A Joyful Life of Giving

“Life is short. We need just enough money to get by. We should leave some time for ourselves,” said 70-year-old Hong Tian-zhu, who often drives his 30-year-old van to do volunteer work.

I’ve decided to close my factory by the end of this year,” said Hong Tian-zhu (洪天助), as he drove to the Tainan station of the Taiwan High Speed Rail (THSR) to pick up some recyclables. “After it closes, I won’t be so pressed for time when I do recycling work.”

“Why are you closing your factory? Isn’t business good?” asked a fellow Tzu Chi volunteer who was riding shotgun.

“I’ve talked it over with my wife,” Hong answered. “Life is short. We only need enough money to get by. Our children are grown and independent. We should leave some time for ourselves.” He wanted to have more time for volunteering.

Hong mentioned another reason for closing his plastic bag factory. He said that he had started the business 40 years before because the market for plastic bags was good. Back then, he, like most people, had no idea about the heavy toll plastics would have on the environment. Now that he knows better, he needs to make a change. “I’ve urged people since I took up recycling work to cut down on the use of plastics. It would be quite ironic if I go on churning out plastic bags while telling people to reduce the use of them. I’ll quit while I’m still physically fit to dedicate more time to volunteering.”

Members of the Tainan chapter of the Tzu Chi International Medical Association make monthly visits to remote mountain areas in Longqi, Yujing, and Guanshan to provide free medical services to elderly and needy people. Hong Tian-zhu (standing center) helps out on one such trip. Huang Yu-xiong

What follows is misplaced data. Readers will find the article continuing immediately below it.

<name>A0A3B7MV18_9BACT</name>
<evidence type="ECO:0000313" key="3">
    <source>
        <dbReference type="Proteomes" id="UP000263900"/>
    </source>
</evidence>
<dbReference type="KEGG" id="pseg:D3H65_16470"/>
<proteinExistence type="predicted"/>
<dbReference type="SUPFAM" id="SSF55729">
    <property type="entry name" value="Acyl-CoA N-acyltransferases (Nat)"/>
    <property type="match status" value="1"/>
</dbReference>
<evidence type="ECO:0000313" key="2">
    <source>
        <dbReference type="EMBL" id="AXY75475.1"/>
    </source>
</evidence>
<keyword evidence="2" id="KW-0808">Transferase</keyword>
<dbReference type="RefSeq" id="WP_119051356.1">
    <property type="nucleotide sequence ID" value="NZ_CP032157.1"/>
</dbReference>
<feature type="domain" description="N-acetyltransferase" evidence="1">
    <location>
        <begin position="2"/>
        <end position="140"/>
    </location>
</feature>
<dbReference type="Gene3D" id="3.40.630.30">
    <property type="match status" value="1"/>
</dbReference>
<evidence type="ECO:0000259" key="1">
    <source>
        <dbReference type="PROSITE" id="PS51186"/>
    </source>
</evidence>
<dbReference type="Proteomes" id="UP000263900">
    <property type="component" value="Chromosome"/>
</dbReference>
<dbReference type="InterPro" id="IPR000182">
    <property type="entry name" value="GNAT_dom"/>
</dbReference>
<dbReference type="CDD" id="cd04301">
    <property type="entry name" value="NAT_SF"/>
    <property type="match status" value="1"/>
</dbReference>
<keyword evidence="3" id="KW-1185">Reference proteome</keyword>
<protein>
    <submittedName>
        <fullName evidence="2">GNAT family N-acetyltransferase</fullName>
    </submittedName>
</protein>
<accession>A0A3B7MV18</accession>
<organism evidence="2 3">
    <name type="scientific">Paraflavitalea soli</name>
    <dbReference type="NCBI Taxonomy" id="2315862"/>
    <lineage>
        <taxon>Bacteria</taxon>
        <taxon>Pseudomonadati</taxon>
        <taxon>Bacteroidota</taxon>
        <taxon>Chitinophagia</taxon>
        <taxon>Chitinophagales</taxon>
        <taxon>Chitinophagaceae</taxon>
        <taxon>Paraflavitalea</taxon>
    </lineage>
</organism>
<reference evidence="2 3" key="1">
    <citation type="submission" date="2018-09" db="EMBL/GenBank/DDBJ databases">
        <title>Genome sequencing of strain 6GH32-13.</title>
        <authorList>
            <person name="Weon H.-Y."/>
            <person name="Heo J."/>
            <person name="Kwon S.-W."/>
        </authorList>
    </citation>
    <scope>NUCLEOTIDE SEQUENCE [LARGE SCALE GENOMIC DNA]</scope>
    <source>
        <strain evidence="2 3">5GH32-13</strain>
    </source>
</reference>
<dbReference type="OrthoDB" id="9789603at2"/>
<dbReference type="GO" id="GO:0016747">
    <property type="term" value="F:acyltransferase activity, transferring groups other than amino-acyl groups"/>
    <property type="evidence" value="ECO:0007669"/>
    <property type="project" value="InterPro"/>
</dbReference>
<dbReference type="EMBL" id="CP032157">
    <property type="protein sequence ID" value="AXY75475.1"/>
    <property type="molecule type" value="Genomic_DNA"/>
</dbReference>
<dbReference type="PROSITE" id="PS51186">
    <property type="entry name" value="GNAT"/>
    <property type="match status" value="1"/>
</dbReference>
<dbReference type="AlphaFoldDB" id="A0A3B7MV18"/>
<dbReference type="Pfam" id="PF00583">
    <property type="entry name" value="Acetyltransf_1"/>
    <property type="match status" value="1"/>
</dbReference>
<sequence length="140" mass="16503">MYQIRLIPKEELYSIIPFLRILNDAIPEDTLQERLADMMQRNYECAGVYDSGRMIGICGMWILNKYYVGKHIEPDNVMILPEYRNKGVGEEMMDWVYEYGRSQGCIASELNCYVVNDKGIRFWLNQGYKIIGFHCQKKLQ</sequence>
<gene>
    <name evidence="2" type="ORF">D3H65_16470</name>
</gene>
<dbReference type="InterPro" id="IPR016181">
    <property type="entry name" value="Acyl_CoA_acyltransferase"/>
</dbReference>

God helps those who help themselves

There are day and night shifts at Hong’s factory. His wife, Qiu Nian-yu (邱年玉), and their employees work the day shift, while Hong works the night shift. He also makes deliveries to customers every morning. At noon when he has had his lunch, he ought to catch up on his sleep. But instead of doing that, he drives to the THSR Tainan station to collect recyclables. He doesn’t mind sacrificing some sleep. He enjoys volunteering.

Hong’s factory has been in operation for nearly 40 years. He was introduced to this line of work by one of his older brothers, who had opened a plastics factory in southern Taiwan with a friend and invited Hong to join them. It was 1973 and Hong had just completed his compulsory military stint.

Taiwan’s economy was taking off at the time, and the plastics industry was still relatively new. After joining his brother’s business, Hong, with a major in bank management, successfully convinced his bosses to solicit orders from abroad, thus helping widen the company’s market. Hong wore many hats at the company, including financial management and purchasing. He was a very dedicated worker and basically lived on site.

One year, the company hired a new employee, Qiu Nian-yu, to work at the warehouse. She had just graduated from a vocational school. Hong often saw Qiu washing the dishes for the more than 30 employees at the company after lunch, even though the company had stipulated that everyone should take turns doing that. Having grown up in an underprivileged environment, Hong admired her hard work and enthusiasm for serving others. He became strongly attracted to her.

Hong came from a family of 11 children. His father toiled hard to support the family—farming during the day, working for a puppet troupe at night, and peddling plum cookies and popsicles during whatever free time he had left. Toiling day and night eventually took a toll on his health, and he passed away at 48 after spitting blood. After he died, his wife demonstrated impressive perseverance and assumed the weighty responsibility of supporting the large family. Hong learned from his mother’s example what an important role the female head of a household played. Looking at Qiu, he knew she would make a good wife and mother. He told himself not to let her slip away.